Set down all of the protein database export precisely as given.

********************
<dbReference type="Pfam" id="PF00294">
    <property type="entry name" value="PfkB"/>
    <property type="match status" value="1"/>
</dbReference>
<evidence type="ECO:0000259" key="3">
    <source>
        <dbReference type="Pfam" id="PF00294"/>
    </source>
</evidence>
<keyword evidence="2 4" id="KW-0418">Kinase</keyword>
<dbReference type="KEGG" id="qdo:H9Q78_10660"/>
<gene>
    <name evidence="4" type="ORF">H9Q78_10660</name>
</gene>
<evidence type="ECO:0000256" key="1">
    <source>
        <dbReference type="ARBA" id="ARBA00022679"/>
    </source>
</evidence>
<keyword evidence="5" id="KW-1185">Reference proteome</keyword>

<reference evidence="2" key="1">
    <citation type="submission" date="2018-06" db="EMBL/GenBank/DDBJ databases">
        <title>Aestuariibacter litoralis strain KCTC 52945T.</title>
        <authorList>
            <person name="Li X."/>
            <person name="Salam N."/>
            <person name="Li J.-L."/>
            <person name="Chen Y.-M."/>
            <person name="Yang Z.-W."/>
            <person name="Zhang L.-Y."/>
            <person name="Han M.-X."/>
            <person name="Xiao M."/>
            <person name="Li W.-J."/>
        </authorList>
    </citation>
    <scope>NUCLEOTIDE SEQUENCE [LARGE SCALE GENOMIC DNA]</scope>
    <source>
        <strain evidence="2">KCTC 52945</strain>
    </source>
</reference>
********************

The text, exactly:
<dbReference type="Pfam" id="PF00294">
    <property type="entry name" value="PfkB"/>
    <property type="match status" value="1"/>
</dbReference>
<evidence type="ECO:0000259" key="3">
    <source>
        <dbReference type="Pfam" id="PF00294"/>
    </source>
</evidence>
<keyword evidence="2 4" id="KW-0418">Kinase</keyword>
<dbReference type="KEGG" id="qdo:H9Q78_10660"/>
<gene>
    <name evidence="4" type="ORF">H9Q78_10660</name>
</gene>
<evidence type="ECO:0000256" key="1">
    <source>
        <dbReference type="ARBA" id="ARBA00022679"/>
    </source>
</evidence>
<keyword evidence="5" id="KW-1185">Reference proteome</keyword>

<reference evidence="2" key="1">
    <citation type="submission" date="2018-06" db="EMBL/GenBank/DDBJ databases">
        <title>Aestuariibacter litoralis strain KCTC 52945T.</title>
        <authorList>
            <person name="Li X."/>
            <person name="Salam N."/>
            <person name="Li J.-L."/>
            <person name="Chen Y.-M."/>
            <person name="Yang Z.-W."/>
            <person name="Zhang L.-Y."/>
            <person name="Han M.-X."/>
            <person name="Xiao M."/>
            <person name="Li W.-J."/>
        </authorList>
    </citation>
    <scope>NUCLEOTIDE SEQUENCE [LARGE SCALE GENOMIC DNA]</scope>
    <source>
        <strain evidence="2">KCTC 52945</strain>
    </source>
</reference>